SPAIN’S King Felipe VI used his traditional Christmas Eve message to further distance himself from the reign of his father after the year ended with speculation that the disgraced Juan Carlos was poised to return to Spain and a role in public life.
The 53-year-old monarch, who came to the throne seven years ago after his father abdicated, also highlighted the ongoing battle against the coronavirus pandemic and to highlight the continuing struggle for thousands of people affected by the eruption of the La Palma volcano.
In his national address, filmed in front of a Christmas tree is his office at Zarzuela palace, the monarch reaffirmed his pledge to “be an example of public and moral integrity”.
The comment was widely taken as a reference to the continuing shadow cast by his father, Juan Carlos who has been in embroiled in a series of scandals and who remains in self-imposed exile in the Abu Dhabi.
“We must be in the place that constitutionally corresponds to us; and assume, each one of us, the obligations that we have been entrusted with; respect and comply with the laws and be an example of public and moral integrity,” said the King in his 14-minute address.
He stressed, “we must always bear in mind the interests of the general public, bear in mind their concerns, be permanently at their service and attend to their needs.”
He called for “understanding” and “collaboration” between Spain’s political leaders because they “dignify” and “strengthen” the institutions, and also generate “the trust of the public”.
Differences of opinion “should not prevent a consensus that guarantees greater stability, greater well-being in homes and give families the necessary peace of mind about their future,” he said referencing a difficult year as Spain, like the ret of the world, struggles in the pandemic.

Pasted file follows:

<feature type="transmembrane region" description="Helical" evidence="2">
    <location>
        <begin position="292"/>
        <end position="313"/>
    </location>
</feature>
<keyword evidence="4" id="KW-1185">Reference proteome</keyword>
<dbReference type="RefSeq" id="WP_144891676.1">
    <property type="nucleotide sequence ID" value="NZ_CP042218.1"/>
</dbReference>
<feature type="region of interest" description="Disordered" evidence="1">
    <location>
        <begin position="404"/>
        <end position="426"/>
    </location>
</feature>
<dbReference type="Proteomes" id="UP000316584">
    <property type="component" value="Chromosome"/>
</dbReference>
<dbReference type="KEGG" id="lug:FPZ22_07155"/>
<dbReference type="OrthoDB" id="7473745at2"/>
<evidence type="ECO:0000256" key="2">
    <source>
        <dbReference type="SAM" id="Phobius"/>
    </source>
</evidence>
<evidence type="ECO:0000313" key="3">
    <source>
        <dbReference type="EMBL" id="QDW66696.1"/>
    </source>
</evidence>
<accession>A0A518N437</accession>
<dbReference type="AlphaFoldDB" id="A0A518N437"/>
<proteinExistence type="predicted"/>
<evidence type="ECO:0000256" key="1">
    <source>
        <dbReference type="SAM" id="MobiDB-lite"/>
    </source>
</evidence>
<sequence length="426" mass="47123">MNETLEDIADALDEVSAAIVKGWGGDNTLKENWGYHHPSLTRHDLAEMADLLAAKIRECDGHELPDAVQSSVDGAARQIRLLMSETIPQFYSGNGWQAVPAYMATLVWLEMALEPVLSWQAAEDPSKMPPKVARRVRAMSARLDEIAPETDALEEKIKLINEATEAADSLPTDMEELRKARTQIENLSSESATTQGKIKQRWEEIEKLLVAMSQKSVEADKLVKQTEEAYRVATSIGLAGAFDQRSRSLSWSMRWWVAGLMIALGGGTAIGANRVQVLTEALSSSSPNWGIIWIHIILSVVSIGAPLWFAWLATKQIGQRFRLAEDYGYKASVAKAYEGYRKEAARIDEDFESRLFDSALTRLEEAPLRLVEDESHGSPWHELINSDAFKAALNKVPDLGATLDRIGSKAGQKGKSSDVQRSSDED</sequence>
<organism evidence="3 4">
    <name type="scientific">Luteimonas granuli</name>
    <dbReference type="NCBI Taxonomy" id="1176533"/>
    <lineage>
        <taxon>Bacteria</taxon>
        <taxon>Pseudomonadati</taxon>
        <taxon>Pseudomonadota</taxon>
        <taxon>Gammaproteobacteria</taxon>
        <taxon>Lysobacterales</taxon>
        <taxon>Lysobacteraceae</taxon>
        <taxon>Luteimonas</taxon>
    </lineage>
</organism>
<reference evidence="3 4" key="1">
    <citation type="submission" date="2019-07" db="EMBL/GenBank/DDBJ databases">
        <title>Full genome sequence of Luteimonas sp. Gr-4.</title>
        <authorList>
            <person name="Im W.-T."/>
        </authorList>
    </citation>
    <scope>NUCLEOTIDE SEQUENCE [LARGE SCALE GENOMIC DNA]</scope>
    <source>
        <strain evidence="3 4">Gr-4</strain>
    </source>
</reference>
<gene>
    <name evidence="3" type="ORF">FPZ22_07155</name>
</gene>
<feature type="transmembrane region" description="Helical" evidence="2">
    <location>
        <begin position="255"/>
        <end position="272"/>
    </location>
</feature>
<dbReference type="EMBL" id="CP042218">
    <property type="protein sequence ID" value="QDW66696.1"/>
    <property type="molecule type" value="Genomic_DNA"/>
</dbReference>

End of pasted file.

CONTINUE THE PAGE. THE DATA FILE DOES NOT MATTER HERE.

However, he conveyed a message hope and of encouragement and Spain’s consolidates the recovery phase after the worst of the pandemic, and he praised Spain’s achievement with its vaccination programme.
“We have made substantial progress” he said although he warned against complacency because “the risk has not disappeared.”
“We must continue to be careful, protect ourselves and act with the greatest individual and collective responsibility,” he warned.
He praised the efforts made by health workers during the pandemic and remembered those who had fallen victim to the virus.
Spain’s head of state also made mention of the dire social and economic consequences experienced in the wake of the pandemic and expressed concern at the rise in numbers of those “in a situation of vulnerability”, due to electricity hikes and precarious employment, ” especially for young people”.
He ended his speech with a special message for the islanders of La Palma, many of whom have seen their homes and livelihoods destroyed by an eruption that lasted three months. “Our hearts and our thoughts continue to be with you. We feel very close,” he said.